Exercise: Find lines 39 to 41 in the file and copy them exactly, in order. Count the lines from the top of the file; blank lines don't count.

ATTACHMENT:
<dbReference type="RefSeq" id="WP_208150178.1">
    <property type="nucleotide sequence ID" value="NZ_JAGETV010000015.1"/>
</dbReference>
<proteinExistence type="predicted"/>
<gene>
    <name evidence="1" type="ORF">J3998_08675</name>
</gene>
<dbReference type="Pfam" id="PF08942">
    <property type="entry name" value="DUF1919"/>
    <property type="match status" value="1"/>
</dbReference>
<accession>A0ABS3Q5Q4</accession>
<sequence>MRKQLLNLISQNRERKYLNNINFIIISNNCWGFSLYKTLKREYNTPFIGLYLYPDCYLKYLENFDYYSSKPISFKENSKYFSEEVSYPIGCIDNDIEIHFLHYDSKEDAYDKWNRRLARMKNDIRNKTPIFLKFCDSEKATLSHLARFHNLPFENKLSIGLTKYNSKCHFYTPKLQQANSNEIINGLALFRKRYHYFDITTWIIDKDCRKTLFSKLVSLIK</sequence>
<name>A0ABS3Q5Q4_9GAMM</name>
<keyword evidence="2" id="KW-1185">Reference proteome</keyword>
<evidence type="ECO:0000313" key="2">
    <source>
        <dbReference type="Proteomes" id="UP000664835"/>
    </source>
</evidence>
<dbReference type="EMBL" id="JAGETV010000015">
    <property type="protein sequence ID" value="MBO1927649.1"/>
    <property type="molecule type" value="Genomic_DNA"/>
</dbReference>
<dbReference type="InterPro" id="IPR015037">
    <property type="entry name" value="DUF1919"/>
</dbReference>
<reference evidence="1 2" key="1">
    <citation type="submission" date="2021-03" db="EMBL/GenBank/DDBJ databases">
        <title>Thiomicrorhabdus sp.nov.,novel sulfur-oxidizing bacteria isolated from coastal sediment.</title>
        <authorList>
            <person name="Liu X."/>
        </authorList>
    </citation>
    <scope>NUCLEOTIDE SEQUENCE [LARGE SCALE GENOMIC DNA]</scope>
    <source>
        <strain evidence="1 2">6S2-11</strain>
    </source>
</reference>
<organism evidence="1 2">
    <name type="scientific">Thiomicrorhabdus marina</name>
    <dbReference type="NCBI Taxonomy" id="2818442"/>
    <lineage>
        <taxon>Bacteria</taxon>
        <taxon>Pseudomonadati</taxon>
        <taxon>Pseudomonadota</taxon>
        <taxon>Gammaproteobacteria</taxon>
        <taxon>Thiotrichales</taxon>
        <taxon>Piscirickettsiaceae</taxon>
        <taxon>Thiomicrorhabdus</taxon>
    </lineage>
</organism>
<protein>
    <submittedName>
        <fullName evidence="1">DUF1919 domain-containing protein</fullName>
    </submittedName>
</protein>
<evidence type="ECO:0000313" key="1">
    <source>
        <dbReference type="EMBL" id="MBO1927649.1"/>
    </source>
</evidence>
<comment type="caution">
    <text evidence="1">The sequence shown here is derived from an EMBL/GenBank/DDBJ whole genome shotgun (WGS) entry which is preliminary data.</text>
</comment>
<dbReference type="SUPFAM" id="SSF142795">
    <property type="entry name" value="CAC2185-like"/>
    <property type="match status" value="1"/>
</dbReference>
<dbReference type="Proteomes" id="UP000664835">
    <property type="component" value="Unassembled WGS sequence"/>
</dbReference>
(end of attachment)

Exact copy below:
</reference>
<organism evidence="1 2">
    <name type="scientific">Thiomicrorhabdus marina</name>